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A benzimidazole-based ruthenium(IV) complex inhibits Pseudomonas aeruginosa biofilm formation by interacting with siderophores and the cell envelope, and inducing oxidative stress.

Authors
  • Czerwonka, Grzegorz1
  • Gmiter, Dawid1
  • Guzy, Anna1
  • Rogala, Patrycja2
  • Jabłońska-Wawrzycka, Agnieszka2
  • Borkowski, Andrzej3
  • Cłapa, Tomasz4
  • Narożna, Dorota4
  • Kowalczyk, Paweł5
  • Syczewski, Marcin6
  • Drabik, Marcin7
  • Dańczuk, Magdalena8
  • Kaca, Wiesław1
  • 1 a Department of Microbiology, Institute of Biology , Jan Kochanowski University in Kielce , Poland. , (Poland)
  • 2 b Institute of Chemistry , Jan Kochanowski University in Kielce , Poland. , (Poland)
  • 3 c Faculty of Geology, Geomicrobiology Laboratory , University of Warsaw , Warsaw , Poland. , (Poland)
  • 4 d Department of Biochemistry and Biotechnology , Poznan University of Life Sciences , Poznań , Poland. , (Poland)
  • 5 e Department of Animal Nutrition , The Kielanowski Institute of Animal Physiology and Nutrition, Polish Academy of Sciences , Jabłonna , Poland. , (Poland)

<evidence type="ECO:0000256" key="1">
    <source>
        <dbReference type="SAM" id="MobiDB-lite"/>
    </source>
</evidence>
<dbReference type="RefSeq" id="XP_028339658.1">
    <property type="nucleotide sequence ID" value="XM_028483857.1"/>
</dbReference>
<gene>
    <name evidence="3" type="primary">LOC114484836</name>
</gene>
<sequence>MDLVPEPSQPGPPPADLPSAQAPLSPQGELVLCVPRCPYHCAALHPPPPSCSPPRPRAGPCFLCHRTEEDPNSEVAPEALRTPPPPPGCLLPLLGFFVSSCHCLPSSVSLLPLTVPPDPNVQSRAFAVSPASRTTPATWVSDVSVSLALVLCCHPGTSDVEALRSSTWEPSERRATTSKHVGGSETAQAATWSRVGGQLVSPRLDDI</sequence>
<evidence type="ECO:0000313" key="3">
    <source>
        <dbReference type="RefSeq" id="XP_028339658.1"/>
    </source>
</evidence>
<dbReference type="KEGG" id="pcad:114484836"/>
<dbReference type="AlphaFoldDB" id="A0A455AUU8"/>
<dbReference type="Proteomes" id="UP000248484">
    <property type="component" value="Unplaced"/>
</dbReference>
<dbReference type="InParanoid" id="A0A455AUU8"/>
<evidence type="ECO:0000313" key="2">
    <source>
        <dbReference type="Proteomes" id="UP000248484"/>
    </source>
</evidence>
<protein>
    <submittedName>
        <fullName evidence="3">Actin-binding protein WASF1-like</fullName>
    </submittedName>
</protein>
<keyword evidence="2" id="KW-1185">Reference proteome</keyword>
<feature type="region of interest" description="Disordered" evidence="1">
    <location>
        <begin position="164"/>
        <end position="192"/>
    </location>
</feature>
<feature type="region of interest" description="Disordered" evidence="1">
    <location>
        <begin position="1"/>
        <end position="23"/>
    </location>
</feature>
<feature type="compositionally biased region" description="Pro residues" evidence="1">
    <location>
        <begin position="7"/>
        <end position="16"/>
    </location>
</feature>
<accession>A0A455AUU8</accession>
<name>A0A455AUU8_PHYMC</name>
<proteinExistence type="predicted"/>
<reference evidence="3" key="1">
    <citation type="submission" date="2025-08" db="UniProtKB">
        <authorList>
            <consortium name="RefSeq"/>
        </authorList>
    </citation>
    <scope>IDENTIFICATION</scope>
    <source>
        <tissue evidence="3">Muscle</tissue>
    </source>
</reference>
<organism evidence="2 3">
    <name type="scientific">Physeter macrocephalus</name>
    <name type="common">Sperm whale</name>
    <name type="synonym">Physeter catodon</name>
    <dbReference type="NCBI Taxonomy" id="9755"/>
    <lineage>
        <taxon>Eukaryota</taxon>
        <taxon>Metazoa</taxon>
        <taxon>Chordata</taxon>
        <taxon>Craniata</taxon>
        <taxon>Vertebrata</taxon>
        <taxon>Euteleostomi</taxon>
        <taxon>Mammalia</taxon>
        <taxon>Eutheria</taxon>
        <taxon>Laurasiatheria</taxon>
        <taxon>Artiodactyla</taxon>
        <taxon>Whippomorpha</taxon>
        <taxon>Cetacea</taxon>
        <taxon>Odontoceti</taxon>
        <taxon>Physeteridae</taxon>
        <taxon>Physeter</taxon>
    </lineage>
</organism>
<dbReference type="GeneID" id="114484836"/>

• 6 f Faculty of Geology , University of Warsaw , Warsaw , Poland. , (Poland)
  • 7 g Department of Astrophysics, Institute of Physics , Jan Kochanowski University in Kielce , Poland. , (Poland)
  • 8 h Faculty of Environmental, Geomatic and Energy Engineering , Kielce University of Technology , Kielce , Poland. , (Poland)
Type
Published Article
Journal
Biofouling
Publisher
Informa UK (Taylor & Francis)
Publication Date
Jan 01, 2019
Volume
35
Issue
1
Pages
59–74
Identifiers
DOI: 10.1080/08927014.2018.1564818
PMID: 30727772
Source
Medline
Keywords
Language
English
License
Unknown

Abstract

Pseudomonas aeruginosa biofilm-associated infections are a serious medical problem, and new compounds and therapies acting through novel mechanisms are much needed. Herein, the authors report a ruthenium(IV) complex that reduces P. aeruginosa PAO1 biofilm formation by 84%, and alters biofilm morphology and the living-to-dead cell ratio at 1 mM concentration. Including the compound in the culture medium altered the pigments secreted by PAO1, and fluorescence spectra revealed a decrease in pyoverdine. Scanning electron microscopy showed that the ruthenium complex did not penetrate the bacterial cell wall, but accumulated on external cell structures. Fluorescence quenching experiments indicated strong binding of the ruthenium complex to both plasmid DNA and bovine serum albumin. Formamidopyrimidine DNA N-glycosylase (Fpg) protein digestion of plasmid DNA isolated after ruthenium(IV) complex treatment revealed the generation of oxidative stress, which was further proved by the observed upregulation of catalase and superoxide dismutase gene expression.

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